The promise of black gold beneath the Weald has been one of today’s big stories in the national media.
UK Oil and Gas Investments (UKOG) has announced that it estimates there to be up to 100 billion barrels of extractable oil since completing exploratory drilling at the Horse Hill site.
This significant find will supposedly be obtainable from conventional methods of extraction. The fact that this is “tight” oil, which will more than likely require stimulation from hydraulic fracturing seems to be something the mainstream press isn’t questioning.
UKOG claims in a BBC article that the oil at Horse Hill is in rocks that are naturally fractured, giving “strong encouragement that these reservoirs can be successfully produced using conventional horizontal drilling and completion techniques”. The Beeb is evidently happy to publish an oxymoron (horizontal drilling) as truth.
Rob Basto a local resident and key Frack Free Surrey member has been facing the media today and reminding them that the depth of this resource means that it lies in layers “where you would need to use fracking, which is a much more dangerous process”.
Another voice of reason and sense amidst talk of a bonanza comes from Keith Taylor, Green MEP for south-east England, who sees this discovery as providing “the perfect opportunity for us to have an important national debate about keeping fossil fuels in the ground. The scientific consensus on climate change has never been greater and we have been told that the only way we have a chance of averting catastrophe is by leaving large reserves of oil in the ground”.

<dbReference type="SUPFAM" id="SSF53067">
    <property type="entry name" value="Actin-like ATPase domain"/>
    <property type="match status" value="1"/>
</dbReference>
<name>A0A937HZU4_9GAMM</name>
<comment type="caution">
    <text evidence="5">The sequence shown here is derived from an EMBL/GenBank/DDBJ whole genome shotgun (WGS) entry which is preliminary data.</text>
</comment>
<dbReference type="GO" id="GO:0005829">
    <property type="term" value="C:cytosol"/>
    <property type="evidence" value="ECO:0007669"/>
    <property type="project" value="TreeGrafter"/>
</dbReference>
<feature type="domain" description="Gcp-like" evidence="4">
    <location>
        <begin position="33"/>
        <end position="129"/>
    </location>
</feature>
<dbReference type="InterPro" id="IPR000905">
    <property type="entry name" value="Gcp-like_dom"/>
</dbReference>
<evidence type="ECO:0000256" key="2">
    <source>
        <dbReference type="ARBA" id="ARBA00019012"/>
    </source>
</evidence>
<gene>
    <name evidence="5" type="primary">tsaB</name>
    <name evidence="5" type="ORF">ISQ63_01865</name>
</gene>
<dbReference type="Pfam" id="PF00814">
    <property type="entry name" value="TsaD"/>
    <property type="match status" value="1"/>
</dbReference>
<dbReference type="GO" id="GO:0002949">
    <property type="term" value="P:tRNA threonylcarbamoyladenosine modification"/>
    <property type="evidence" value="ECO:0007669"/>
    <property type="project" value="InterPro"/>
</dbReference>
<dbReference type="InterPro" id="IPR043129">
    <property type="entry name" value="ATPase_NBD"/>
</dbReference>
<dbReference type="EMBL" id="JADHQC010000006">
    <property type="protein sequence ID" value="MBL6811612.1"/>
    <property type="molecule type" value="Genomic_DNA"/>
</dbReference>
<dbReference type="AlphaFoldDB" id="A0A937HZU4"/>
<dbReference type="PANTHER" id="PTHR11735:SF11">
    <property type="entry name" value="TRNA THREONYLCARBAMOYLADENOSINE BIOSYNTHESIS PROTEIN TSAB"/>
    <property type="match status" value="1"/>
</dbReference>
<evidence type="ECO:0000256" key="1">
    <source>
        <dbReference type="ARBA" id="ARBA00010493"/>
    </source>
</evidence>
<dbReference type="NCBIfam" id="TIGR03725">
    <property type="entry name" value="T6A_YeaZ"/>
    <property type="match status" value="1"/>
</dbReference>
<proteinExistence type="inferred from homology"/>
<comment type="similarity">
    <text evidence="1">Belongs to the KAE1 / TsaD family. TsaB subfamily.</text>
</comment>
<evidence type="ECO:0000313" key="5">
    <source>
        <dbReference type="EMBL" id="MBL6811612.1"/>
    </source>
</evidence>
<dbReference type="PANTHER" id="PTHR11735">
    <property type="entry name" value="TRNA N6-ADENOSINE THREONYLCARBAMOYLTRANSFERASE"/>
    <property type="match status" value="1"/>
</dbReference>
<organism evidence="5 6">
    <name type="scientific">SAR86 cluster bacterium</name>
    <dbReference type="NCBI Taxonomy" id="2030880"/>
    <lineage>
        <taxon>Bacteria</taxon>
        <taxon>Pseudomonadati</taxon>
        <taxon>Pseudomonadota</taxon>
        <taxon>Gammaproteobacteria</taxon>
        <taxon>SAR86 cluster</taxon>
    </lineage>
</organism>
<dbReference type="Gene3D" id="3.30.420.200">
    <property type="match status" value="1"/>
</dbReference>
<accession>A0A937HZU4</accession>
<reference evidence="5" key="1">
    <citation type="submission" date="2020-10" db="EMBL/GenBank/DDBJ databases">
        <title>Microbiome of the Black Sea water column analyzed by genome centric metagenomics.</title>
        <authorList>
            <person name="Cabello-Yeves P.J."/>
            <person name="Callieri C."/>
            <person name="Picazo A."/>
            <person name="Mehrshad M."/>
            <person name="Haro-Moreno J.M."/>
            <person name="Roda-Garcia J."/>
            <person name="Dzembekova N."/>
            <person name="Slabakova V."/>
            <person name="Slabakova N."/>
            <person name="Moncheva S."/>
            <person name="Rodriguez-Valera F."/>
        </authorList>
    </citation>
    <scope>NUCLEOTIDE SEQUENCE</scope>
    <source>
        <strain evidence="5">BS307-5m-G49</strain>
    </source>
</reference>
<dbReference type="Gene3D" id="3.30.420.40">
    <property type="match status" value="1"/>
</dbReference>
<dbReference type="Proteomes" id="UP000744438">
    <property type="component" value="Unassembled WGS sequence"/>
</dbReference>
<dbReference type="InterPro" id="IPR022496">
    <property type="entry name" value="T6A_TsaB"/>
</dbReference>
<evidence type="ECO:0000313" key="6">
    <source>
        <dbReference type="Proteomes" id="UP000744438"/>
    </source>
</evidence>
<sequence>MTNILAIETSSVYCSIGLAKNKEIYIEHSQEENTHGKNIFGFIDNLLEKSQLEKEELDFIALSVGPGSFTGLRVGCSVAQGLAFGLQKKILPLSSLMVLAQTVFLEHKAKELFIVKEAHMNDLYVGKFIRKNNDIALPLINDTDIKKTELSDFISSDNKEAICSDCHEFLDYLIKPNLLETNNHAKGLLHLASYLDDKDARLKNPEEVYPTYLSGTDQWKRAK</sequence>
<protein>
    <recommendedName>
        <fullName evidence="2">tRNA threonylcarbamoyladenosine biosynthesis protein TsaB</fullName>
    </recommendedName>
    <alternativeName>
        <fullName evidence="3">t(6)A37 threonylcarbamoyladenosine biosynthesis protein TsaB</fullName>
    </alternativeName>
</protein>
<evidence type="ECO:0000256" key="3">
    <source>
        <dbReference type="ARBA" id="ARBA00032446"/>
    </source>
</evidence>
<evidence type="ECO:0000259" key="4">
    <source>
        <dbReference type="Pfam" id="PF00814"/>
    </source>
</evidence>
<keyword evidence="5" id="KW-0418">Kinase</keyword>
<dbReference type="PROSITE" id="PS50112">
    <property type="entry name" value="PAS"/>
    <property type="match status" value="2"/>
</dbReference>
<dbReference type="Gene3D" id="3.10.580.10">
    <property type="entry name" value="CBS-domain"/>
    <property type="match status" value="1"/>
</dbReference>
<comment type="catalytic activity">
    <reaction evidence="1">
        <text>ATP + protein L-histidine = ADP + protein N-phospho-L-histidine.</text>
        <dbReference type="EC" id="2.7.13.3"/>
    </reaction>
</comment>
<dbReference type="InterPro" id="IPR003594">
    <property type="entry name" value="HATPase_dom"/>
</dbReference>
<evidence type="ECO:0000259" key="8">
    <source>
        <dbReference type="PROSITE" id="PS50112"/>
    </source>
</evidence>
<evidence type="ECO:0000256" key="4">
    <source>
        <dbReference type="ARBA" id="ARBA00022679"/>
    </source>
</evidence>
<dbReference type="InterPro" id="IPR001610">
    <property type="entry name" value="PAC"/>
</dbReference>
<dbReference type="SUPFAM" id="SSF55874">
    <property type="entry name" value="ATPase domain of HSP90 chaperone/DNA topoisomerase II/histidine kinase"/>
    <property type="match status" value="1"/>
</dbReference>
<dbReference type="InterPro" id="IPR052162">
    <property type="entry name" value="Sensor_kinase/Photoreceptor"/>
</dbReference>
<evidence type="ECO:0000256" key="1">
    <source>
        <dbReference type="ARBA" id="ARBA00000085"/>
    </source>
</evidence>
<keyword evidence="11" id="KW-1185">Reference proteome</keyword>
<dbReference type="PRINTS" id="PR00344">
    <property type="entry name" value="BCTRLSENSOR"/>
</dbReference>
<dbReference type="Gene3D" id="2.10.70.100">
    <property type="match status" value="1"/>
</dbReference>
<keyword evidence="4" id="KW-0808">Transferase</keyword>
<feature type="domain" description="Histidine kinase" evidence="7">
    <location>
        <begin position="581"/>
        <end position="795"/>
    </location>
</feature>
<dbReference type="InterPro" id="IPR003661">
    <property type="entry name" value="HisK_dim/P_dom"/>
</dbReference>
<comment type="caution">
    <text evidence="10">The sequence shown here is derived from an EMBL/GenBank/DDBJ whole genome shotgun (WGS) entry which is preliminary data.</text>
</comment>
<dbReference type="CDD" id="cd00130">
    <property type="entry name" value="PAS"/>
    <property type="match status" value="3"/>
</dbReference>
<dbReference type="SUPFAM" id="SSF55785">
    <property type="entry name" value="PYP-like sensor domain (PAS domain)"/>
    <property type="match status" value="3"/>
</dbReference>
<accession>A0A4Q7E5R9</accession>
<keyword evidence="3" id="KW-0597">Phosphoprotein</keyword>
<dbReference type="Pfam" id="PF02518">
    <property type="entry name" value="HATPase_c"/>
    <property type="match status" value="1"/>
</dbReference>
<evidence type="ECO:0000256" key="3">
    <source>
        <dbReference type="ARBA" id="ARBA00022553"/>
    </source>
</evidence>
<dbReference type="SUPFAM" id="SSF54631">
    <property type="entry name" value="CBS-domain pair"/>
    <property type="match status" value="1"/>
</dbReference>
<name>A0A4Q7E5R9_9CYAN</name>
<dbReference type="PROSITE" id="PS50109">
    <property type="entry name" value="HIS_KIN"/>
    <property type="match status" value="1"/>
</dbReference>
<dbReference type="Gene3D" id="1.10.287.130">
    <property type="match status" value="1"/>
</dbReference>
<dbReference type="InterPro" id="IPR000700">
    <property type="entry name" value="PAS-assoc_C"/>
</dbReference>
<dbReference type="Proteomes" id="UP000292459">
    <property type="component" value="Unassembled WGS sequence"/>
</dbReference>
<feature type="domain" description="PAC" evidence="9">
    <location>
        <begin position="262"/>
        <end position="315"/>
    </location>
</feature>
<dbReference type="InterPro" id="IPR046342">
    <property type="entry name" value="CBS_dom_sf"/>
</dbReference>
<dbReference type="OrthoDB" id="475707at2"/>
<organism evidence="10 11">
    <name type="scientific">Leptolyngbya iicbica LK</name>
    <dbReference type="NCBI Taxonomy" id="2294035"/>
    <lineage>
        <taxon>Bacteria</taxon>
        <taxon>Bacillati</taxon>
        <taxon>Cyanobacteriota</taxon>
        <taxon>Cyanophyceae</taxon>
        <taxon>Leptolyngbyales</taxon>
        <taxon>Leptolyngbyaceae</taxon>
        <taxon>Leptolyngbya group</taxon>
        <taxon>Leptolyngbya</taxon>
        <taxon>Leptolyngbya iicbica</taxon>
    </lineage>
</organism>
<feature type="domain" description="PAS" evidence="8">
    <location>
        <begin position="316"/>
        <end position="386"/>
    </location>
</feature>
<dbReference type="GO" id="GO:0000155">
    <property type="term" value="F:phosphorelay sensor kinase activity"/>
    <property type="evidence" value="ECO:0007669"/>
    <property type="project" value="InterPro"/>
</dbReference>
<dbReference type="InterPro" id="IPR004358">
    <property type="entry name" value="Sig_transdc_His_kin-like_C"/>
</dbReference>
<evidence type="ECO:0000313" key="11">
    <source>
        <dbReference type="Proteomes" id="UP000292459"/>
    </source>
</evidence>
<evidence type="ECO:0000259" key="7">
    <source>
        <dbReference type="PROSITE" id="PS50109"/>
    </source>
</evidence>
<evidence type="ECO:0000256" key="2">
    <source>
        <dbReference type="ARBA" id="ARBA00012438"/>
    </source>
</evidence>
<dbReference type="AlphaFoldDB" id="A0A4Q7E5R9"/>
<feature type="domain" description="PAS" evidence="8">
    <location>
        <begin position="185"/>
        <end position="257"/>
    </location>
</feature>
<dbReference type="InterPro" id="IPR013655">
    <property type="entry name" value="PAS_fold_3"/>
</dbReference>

In the coming weeks, as we are swept in election fever and the media will almost certainly avert its gaze from this issue, it will be important to keep a close eye on the developments at the Horse Hill site. Fortunately, Rob and other members of Frack Free Surrey are ready to scrutinise and counter UKOG’s rhetoric. Such willingness to stand up for our countryside and against the fossil fuel industry will be vital.
The campagn needs to remain credible and that means maintaining a degree of honesty. Horizontal drilling is not an oxymoron – it is a tried and long tested method of getting more borehole section through a reservoir by bending the bore from first vertical at surface to horizontal at reservoir depth. It is a common practice in tight reservoirs throughout the world and used often where there is no fracking. It has been used for decades at Witch Farm in Dorset, for example. Horizontal drilling is not a battle in itself and your use of language should not make it appear so – stay focussed on the key issue. The article accused UKOC of rhetoric, but such incorrect or misleading statements could be viewed as intentional, which is counter-productive, or demonstrate ignorance. Which is worse?